This is the CNN story I was looking at – "The Warning Signs Almost Everyone Missed."

Were the signs truly missed, or did we as a culture just not know what to do with Nikolas Cruz, or others like him?

I recall reading that there was a fellow high school classmate of Cruz's who was befriending him – a little – but put the stops on going any further because he said he could "tell something was wrong with him (Cruz)."

Would any parent encourage their child to pursue a close friendship with a child who is exhibiting warning signs and makes their child feel uncomfortable?

I wonder what was going through Cruz's mind as this potential friend backed off – did he notice this boy losing interest? Did he understand his behavior and interests were unhealthy and unwelcome? Were there scores of other kids who just simply could not befriend Cruz.

If Cruz was aware others may have thought there WAS something "wrong with him" – why didn't he feel he should change his behavior? Was he even capable of changing his behavior?

Many of the other killers who've committed similar crimes show faces or behavior that show others how disturbed or troubled they were – Dylan Klebold, Eric Harris, James Holmes, Jared Lee Loughner and Adam Lanza showed behavior and appearance that was violent, threatening and appeared to looked troubled, as their mug shots attest.

Were the "warning signs" missed in them or others like them, or do we simply not know what to do with people like them?

How do we make evaluations and take action about behavior that is problematic but hasn't resulted in violent criminal acts?

YES, stricter gun laws will help to some extent – I will go on record saying I don't believe civilians need access to automatic weapons or bump stocks, and it ought be a very involved process with multiple checks to obtain a gun.

I know sheriff's officers, police officer's, hunters and those with military background who enjoy using guns who agree with this stand – and I think it's reasonable.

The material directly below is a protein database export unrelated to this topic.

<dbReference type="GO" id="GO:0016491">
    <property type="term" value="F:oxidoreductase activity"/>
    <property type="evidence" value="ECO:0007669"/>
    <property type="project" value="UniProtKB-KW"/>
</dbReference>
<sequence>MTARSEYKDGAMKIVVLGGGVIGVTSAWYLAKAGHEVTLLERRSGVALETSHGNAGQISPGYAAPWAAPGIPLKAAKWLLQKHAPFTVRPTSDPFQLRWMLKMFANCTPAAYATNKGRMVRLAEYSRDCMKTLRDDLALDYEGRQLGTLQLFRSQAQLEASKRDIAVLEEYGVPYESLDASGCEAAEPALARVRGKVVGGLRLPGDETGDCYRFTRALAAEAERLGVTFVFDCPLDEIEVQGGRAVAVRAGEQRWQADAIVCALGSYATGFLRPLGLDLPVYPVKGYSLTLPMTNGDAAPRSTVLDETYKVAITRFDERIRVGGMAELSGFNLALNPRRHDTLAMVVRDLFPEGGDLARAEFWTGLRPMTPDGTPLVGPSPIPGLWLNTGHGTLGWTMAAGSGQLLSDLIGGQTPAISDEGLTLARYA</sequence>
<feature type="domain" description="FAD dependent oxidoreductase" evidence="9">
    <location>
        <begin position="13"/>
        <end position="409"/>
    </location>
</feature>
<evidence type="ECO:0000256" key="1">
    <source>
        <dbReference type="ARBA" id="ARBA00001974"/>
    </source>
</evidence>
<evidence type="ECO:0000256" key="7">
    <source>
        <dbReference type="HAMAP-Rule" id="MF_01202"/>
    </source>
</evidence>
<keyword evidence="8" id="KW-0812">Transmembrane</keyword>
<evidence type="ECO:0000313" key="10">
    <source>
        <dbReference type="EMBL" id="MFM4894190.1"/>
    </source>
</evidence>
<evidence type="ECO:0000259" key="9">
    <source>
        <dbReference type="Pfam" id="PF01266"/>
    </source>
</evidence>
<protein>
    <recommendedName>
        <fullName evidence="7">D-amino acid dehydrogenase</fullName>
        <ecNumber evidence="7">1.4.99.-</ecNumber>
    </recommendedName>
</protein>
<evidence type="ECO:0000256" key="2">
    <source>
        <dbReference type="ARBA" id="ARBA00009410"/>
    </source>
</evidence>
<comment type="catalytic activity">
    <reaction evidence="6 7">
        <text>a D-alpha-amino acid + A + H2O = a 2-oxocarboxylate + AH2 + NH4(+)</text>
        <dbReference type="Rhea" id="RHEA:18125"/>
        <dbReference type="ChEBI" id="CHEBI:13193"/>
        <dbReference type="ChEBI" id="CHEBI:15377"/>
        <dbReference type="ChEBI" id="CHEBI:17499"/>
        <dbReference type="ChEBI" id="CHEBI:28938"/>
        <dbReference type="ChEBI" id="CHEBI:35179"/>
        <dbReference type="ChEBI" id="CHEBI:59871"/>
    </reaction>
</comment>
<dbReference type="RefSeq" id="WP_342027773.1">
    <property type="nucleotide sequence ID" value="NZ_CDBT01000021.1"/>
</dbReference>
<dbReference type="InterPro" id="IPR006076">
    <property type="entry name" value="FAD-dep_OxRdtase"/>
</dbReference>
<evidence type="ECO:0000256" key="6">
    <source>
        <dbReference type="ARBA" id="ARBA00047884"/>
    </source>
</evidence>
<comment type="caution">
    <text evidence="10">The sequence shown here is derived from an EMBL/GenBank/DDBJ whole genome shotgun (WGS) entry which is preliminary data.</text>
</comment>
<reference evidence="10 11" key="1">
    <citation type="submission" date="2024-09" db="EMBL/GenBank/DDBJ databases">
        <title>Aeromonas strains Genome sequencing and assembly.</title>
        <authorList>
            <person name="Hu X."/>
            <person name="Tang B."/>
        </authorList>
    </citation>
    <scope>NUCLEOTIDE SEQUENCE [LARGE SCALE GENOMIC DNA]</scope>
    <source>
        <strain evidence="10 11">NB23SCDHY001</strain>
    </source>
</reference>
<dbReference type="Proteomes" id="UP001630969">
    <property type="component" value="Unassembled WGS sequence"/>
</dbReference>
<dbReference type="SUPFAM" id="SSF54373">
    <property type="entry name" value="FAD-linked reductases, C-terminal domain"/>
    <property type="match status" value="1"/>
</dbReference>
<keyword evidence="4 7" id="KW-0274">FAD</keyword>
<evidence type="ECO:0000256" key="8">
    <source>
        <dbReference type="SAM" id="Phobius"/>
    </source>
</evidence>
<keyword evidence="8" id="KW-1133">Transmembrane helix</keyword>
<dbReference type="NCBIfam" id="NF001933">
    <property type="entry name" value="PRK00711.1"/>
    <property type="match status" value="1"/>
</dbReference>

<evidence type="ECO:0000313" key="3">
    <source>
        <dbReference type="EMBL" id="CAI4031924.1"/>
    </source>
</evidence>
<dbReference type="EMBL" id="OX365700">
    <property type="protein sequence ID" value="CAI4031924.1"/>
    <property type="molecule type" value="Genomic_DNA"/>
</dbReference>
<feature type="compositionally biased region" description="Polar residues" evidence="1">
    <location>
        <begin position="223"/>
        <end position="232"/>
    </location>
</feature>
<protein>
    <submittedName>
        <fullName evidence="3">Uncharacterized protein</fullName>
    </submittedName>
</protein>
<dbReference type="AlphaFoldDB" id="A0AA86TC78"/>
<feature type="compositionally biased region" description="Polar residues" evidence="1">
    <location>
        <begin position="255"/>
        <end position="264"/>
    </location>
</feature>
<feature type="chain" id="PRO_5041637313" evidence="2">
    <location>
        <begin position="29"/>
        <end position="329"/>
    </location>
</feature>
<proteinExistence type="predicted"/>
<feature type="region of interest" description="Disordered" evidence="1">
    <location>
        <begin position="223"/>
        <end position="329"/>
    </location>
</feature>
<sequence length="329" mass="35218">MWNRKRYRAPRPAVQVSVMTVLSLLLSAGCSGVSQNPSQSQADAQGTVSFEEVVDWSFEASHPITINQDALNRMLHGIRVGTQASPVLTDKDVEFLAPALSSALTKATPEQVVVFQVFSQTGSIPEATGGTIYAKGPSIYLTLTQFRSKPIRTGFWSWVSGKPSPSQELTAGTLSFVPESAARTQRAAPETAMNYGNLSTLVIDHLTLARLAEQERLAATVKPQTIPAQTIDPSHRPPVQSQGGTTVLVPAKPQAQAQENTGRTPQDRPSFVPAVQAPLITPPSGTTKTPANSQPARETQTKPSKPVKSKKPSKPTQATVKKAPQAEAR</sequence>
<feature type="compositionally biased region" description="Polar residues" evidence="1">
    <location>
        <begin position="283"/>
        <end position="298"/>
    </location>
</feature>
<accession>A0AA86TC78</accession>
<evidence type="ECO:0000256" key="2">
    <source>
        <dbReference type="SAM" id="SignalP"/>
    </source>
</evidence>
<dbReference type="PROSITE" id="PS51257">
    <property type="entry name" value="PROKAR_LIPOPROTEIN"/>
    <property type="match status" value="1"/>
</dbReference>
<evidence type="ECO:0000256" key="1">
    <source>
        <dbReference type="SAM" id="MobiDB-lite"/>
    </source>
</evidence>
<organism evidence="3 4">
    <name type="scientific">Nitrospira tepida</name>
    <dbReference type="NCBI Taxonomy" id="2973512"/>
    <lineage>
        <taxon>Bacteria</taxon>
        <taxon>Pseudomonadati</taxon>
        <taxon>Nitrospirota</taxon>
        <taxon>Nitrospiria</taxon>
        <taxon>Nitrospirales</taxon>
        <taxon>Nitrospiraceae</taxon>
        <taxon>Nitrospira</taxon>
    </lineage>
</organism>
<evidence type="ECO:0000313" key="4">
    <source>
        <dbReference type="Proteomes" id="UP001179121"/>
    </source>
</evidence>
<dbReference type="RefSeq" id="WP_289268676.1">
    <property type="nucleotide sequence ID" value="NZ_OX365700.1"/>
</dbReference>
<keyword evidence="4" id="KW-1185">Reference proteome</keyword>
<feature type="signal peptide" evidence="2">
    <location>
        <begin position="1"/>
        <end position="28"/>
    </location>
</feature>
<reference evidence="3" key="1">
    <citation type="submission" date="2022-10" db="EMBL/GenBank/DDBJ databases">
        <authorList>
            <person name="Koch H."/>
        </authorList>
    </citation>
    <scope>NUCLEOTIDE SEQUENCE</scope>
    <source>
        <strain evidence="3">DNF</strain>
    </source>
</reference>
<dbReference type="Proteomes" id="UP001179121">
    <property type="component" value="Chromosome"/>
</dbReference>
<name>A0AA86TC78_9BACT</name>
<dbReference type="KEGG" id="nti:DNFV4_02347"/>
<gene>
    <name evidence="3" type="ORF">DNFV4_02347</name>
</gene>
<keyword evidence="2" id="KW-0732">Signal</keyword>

But in Maryland – 16-year-old Austin Wyatt Rollins used his father's legally obtained gun to shoot students and kill himself at Great Mills High School.

Clearly, resource officer Blaine Gaskill seemed extremely well-trained both emotionally and as an armed officer to control the situation.

And what of Nichole Cevario, also of Maryland, whose father found a diary filled with her writings of attacking her high school? She planned not only to use a shotgun but also a crude bomb to cause destruction.

Thank God her father had the wherewithal to look through this daughter's diary and discover her plans – and I cannot imagine despite knowing it was the right thing to do to turn her in, how difficult it was for him to do so.

Cevario is currently receiving a mental health evaluation – is he beyond help? What can her future be? Clearly it involves prison time – but will her mental health needs be met as well?

These issues clearly incorporate a multi-level set of circumstances that needs to include, once again, sensible and effective gun legislation, mental health evaluations that are effective, parental awareness and what I hope will become a more prudent process for finding ways to circumvent these horrible violent attacks.

My next post will explore how political divisiveness can turn a blind eye to the whole picture of what needs to be involved here – it's not just one issue or proactive measure – it's a combination, and we as a country must come together to do what we can.

And there are no easy, completely certain solutions.